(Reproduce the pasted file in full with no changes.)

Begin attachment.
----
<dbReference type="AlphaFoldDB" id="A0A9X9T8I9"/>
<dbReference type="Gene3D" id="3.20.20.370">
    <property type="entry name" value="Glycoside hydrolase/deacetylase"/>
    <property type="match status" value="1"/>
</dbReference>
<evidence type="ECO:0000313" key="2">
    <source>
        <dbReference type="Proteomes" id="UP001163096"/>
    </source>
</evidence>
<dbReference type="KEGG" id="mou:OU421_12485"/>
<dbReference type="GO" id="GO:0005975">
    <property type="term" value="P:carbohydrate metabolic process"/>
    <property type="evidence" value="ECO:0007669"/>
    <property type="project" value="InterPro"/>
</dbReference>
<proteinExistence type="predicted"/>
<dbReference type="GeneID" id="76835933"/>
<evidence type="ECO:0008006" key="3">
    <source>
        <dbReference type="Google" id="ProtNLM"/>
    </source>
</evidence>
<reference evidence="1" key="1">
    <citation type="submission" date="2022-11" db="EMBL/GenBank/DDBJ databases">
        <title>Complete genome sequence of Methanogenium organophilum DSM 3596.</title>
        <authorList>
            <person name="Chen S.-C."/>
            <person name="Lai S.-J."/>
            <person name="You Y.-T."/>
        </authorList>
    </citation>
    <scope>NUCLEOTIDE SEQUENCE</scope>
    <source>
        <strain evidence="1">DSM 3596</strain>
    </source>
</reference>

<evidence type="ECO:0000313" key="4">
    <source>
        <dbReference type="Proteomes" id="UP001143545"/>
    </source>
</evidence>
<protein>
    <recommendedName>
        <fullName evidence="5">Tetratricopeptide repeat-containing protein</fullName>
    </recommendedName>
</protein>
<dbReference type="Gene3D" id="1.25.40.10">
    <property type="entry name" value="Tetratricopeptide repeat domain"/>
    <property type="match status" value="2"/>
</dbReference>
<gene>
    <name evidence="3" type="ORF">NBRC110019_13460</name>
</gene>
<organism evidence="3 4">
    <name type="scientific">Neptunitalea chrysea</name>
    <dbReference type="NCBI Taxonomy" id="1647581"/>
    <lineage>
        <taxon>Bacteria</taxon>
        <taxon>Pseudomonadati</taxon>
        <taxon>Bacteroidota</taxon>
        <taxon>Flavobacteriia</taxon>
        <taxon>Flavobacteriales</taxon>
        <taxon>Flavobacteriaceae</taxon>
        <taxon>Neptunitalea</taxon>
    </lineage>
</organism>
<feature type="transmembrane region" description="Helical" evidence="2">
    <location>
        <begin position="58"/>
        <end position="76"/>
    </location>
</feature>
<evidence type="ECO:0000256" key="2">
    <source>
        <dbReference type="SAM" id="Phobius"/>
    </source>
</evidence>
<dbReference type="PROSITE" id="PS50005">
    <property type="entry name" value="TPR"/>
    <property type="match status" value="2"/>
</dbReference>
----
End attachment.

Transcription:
<dbReference type="AlphaFoldDB" id="A0A9X9T8I9"/>
<dbReference type="Gene3D" id="3.20.20.370">
    <property type="entry name" value="Glycoside hydrolase/deacetylase"/>
    <property type="match status" value="1"/>
</dbReference>
<evidence type="ECO:0000313" key="2">
    <source>
        <dbReference type="Proteomes" id="UP001163096"/>
    </source>
</evidence>
<dbReference type="KEGG" id="mou:OU421_12485"/>
<dbReference type="GO" id="GO:0005975">
    <property type="term" value="P:carbohydrate metabolic process"/>
    <property type="evidence" value="ECO:0007669"/>
    <property type="project" value="InterPro"/>
</dbReference>
<proteinExistence type="predicted"/>
<dbReference type="GeneID" id="76835933"/>
<evidence type="ECO:0008006" key="3">
    <source>
        <dbReference type="Google" id="ProtNLM"/>
    </source>
</evidence>
<reference evidence="1" key="1">
    <citation type="submission" date="2022-11" db="EMBL/GenBank/DDBJ databases">
        <title>Complete genome sequence of Methanogenium organophilum DSM 3596.</title>
        <authorList>
            <person name="Chen S.-C."/>
            <person name="Lai S.-J."/>
            <person name="You Y.-T."/>
        </authorList>
    </citation>
    <scope>NUCLEOTIDE SEQUENCE</scope>
    <source>
        <strain evidence="1">DSM 3596</strain>
    </source>
</reference>

<evidence type="ECO:0000313" key="4">
    <source>
        <dbReference type="Proteomes" id="UP001143545"/>
    </source>
</evidence>
<protein>
    <recommendedName>
        <fullName evidence="5">Tetratricopeptide repeat-containing protein</fullName>
    </recommendedName>
</protein>
<dbReference type="Gene3D" id="1.25.40.10">
    <property type="entry name" value="Tetratricopeptide repeat domain"/>
    <property type="match status" value="2"/>
</dbReference>
<gene>
    <name evidence="3" type="ORF">NBRC110019_13460</name>
</gene>
<organism evidence="3 4">
    <name type="scientific">Neptunitalea chrysea</name>
    <dbReference type="NCBI Taxonomy" id="1647581"/>
    <lineage>
        <taxon>Bacteria</taxon>
        <taxon>Pseudomonadati</taxon>
        <taxon>Bacteroidota</taxon>
        <taxon>Flavobacteriia</taxon>
        <taxon>Flavobacteriales</taxon>
        <taxon>Flavobacteriaceae</taxon>
        <taxon>Neptunitalea</taxon>
    </lineage>
</organism>
<feature type="transmembrane region" description="Helical" evidence="2">
    <location>
        <begin position="58"/>
        <end position="76"/>
    </location>
</feature>
<evidence type="ECO:0000256" key="2">
    <source>
        <dbReference type="SAM" id="Phobius"/>
    </source>
</evidence>
<dbReference type="PROSITE" id="PS50005">
    <property type="entry name" value="TPR"/>
    <property type="match status" value="2"/>
</dbReference>